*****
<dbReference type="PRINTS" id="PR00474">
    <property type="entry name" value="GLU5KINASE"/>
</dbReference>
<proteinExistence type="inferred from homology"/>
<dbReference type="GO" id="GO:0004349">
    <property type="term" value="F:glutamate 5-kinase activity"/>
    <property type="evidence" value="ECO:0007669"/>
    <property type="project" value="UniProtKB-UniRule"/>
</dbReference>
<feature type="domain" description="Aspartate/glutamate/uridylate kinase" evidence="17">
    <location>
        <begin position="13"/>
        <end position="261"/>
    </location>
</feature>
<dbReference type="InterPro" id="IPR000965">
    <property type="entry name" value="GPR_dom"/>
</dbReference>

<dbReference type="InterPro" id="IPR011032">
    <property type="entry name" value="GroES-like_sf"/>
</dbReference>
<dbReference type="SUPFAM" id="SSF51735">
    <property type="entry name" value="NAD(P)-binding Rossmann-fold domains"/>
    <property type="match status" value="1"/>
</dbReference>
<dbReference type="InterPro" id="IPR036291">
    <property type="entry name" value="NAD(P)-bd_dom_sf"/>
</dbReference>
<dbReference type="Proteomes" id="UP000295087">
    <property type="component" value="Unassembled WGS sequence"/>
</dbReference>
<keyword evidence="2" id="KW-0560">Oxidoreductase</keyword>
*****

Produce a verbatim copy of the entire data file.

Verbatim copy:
<dbReference type="PRINTS" id="PR00474">
    <property type="entry name" value="GLU5KINASE"/>
</dbReference>
<proteinExistence type="inferred from homology"/>
<dbReference type="GO" id="GO:0004349">
    <property type="term" value="F:glutamate 5-kinase activity"/>
    <property type="evidence" value="ECO:0007669"/>
    <property type="project" value="UniProtKB-UniRule"/>
</dbReference>
<feature type="domain" description="Aspartate/glutamate/uridylate kinase" evidence="17">
    <location>
        <begin position="13"/>
        <end position="261"/>
    </location>
</feature>
<dbReference type="InterPro" id="IPR000965">
    <property type="entry name" value="GPR_dom"/>
</dbReference>

<dbReference type="InterPro" id="IPR011032">
    <property type="entry name" value="GroES-like_sf"/>
</dbReference>
<dbReference type="SUPFAM" id="SSF51735">
    <property type="entry name" value="NAD(P)-binding Rossmann-fold domains"/>
    <property type="match status" value="1"/>
</dbReference>
<dbReference type="InterPro" id="IPR036291">
    <property type="entry name" value="NAD(P)-bd_dom_sf"/>
</dbReference>
<dbReference type="Proteomes" id="UP000295087">
    <property type="component" value="Unassembled WGS sequence"/>
</dbReference>
<keyword evidence="2" id="KW-0560">Oxidoreductase</keyword>